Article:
Yes, I want to limit low-carb to women only. Since low-carb makes you eat less because of the satiating effect of fat, low-carb is equivalent to starving yourself. So I don't recommend low-carb to children either, because they need lots of Calories to help them grow. Forcing children to go low-carb doesn't make them eat the required Calories to grow.
In order for you to grow muscle, you must eat more food. So low-carb is equivalent to eliciting the starvation response. What happens when you starve? Cortisol will rise. You muscles will catabolize. So unless men want to look like wimps, then normal men shouldn't eat low-carb.
I agree that low-carb makes you feel "full" with less Calories. But have you heard that many of low-carbers have carb and sugar cravings on their diet, even when they're "full"? So this means that they are still spending lots of effort in restricting Calories by controlling their carb cravings.
Organism as a Whole, do you possibly believe that carbs are the body's only source of energy?
As far as starvation on low-carb, the Kimkins Diet proved that it's possible, but that it takes quite a bit of willpower--much more than most people possess. Google "Kimkins Diet Scam" for more information than you ever wanted to know about this diet if you haven't heard of it.
Not every low-carber manages to reach their goal weight, and when they do, maintaining it is quite a challenge. Please read Jimmy Moore's Menus Blog for a real-life example, and check out the Maintainers section of Low Carb Friends for even more.
Stargazey, I think low-carb is cute...for women. Low carb allows them to have greater satiety and therefore allows them to starve themselves and lose weight. Lose weight from fat loss and also muscle wasting.
I actually don't mind if women lose some muscle following low-carb. They will look weaker, but I don't mind.
Yes, yes, I will confess that I am a bit of a sadist—I like women who are weaker than me.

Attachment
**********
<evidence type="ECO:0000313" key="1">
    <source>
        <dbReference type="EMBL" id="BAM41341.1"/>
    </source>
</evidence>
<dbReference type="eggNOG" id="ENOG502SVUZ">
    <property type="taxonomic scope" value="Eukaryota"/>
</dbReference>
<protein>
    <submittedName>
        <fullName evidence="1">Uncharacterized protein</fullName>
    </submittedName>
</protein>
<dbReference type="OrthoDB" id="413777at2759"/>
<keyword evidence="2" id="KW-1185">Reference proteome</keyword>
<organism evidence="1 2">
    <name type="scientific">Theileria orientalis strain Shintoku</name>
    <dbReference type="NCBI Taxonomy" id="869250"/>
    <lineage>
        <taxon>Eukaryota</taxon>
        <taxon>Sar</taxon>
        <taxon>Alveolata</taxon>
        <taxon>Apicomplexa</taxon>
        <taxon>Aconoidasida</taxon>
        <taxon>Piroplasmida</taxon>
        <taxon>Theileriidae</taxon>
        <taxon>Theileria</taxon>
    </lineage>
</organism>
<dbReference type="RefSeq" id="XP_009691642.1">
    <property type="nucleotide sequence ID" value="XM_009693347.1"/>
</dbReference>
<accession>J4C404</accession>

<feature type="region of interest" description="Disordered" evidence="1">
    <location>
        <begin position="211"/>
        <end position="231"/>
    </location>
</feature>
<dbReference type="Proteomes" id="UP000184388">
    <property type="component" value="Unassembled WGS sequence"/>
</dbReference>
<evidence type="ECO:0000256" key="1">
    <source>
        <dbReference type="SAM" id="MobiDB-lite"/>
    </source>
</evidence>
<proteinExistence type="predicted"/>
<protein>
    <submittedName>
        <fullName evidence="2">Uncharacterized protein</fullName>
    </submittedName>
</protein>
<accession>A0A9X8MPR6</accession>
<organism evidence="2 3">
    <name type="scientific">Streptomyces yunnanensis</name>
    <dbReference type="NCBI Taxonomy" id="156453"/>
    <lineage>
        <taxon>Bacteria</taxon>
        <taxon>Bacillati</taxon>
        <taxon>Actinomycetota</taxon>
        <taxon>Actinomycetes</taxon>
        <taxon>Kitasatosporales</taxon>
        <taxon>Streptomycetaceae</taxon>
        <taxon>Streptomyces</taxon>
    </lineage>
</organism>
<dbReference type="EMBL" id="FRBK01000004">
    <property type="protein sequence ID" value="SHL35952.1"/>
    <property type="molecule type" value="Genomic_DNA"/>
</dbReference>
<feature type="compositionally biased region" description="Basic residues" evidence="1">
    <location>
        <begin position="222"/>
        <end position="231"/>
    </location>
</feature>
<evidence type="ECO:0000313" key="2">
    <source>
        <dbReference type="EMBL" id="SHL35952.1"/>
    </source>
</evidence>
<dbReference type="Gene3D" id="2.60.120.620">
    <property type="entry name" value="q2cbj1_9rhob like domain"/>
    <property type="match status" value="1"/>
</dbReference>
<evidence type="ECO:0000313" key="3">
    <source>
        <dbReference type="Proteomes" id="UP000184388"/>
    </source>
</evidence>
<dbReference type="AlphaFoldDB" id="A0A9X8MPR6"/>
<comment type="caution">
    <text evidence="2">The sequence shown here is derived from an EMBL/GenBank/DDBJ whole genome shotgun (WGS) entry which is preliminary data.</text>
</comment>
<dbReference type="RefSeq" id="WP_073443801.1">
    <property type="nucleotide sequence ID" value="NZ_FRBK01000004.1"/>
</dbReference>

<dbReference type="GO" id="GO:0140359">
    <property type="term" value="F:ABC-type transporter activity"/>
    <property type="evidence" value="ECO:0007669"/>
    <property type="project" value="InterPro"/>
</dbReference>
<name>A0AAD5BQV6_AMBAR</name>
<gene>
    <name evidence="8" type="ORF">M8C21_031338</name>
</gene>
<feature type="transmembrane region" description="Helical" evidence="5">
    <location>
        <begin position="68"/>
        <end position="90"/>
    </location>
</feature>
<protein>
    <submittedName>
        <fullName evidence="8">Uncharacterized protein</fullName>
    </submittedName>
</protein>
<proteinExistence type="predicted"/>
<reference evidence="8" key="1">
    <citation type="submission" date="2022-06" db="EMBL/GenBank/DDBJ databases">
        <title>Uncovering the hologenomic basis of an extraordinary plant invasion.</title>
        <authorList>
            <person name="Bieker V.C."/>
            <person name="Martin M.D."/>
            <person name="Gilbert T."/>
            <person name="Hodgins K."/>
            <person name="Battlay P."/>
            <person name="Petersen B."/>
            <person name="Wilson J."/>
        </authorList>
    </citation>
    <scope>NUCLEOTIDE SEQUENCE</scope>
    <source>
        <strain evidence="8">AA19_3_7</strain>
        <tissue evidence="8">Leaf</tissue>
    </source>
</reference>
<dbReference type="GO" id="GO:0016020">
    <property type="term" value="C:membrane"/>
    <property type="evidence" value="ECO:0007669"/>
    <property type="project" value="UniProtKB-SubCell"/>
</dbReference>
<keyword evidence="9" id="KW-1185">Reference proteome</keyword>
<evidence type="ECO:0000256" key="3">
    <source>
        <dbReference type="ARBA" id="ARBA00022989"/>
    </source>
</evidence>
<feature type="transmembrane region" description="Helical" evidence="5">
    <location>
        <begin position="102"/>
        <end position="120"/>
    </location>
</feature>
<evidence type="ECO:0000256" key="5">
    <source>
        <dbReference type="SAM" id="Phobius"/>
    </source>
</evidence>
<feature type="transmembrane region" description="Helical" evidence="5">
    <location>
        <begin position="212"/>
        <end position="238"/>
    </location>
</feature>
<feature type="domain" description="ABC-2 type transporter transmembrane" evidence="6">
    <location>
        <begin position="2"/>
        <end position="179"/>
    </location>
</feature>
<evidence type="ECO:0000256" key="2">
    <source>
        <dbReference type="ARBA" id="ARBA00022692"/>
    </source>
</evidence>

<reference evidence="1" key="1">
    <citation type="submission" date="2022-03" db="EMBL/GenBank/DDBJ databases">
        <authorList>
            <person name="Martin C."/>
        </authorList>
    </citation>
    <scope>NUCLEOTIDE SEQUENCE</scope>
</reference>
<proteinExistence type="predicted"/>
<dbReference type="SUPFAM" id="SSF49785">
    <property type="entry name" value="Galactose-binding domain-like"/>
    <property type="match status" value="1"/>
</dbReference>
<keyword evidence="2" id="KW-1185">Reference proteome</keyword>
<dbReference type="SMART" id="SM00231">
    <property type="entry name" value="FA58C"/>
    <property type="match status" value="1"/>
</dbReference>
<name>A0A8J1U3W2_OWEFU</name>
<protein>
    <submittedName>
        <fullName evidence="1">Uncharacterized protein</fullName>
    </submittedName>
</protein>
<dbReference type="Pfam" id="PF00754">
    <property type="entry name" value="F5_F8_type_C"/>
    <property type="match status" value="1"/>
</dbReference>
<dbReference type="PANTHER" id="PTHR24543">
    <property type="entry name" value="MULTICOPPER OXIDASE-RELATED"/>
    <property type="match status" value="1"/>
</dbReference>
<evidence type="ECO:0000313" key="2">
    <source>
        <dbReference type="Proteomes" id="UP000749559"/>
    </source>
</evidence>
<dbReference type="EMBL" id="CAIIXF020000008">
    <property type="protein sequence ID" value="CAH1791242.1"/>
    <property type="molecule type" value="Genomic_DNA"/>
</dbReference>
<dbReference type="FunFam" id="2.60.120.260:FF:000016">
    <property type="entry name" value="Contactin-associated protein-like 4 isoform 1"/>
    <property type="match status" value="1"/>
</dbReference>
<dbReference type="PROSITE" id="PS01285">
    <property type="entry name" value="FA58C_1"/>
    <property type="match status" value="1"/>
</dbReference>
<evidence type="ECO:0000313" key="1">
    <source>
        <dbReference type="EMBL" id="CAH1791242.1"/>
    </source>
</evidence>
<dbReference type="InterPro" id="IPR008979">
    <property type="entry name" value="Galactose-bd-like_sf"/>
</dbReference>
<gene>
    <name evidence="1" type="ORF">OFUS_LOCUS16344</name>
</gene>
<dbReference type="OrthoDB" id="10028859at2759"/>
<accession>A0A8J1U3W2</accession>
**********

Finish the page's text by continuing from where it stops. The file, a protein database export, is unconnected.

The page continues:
Stargazey, also, I think the picture from this post is cute—you know—the people wearing their socks and weighing themselves on the scale. I can tell from the picture that these people are very skinny. See how skinny their legs and feet are? Why are they still obsessed in losing weight? Are they anorexic?
And why are there three scales? One scale is just enough. Are they that obsessed with their weight, and they must check three different scales to be more accurate?
My point is that these studies are flawed because they don't distinguish between fat loss and lean tissue loss. And visceral fat gain.
Calling a 40% carb diet "low carb" is beyond idiotic. Someone eating "low carb" at that level will eat more carbohydrate in a day than I will eat in some months. I would bet the farm that you put either of the test groups on a ketogenic diet and they lose weight at a substantially greater rate than any of the test groups listed.
I realize that I'm down in the archives somewhere, but still--
Organism as a Whole, I'm afraid what you're saying doesn't make sense. Higher-protein diets--which low-carb diets usually are--do a bette job of preserving muscle mass. There are many studies that show this.
In my own case, I lost 60 pounds low-carbing. But I actually lost 70pounds of fat, because I gained ten pounds of lean body mass.
Take a look at photos of some of the Paleo low-carbers out there. Some of them don't exactly look like "sissies."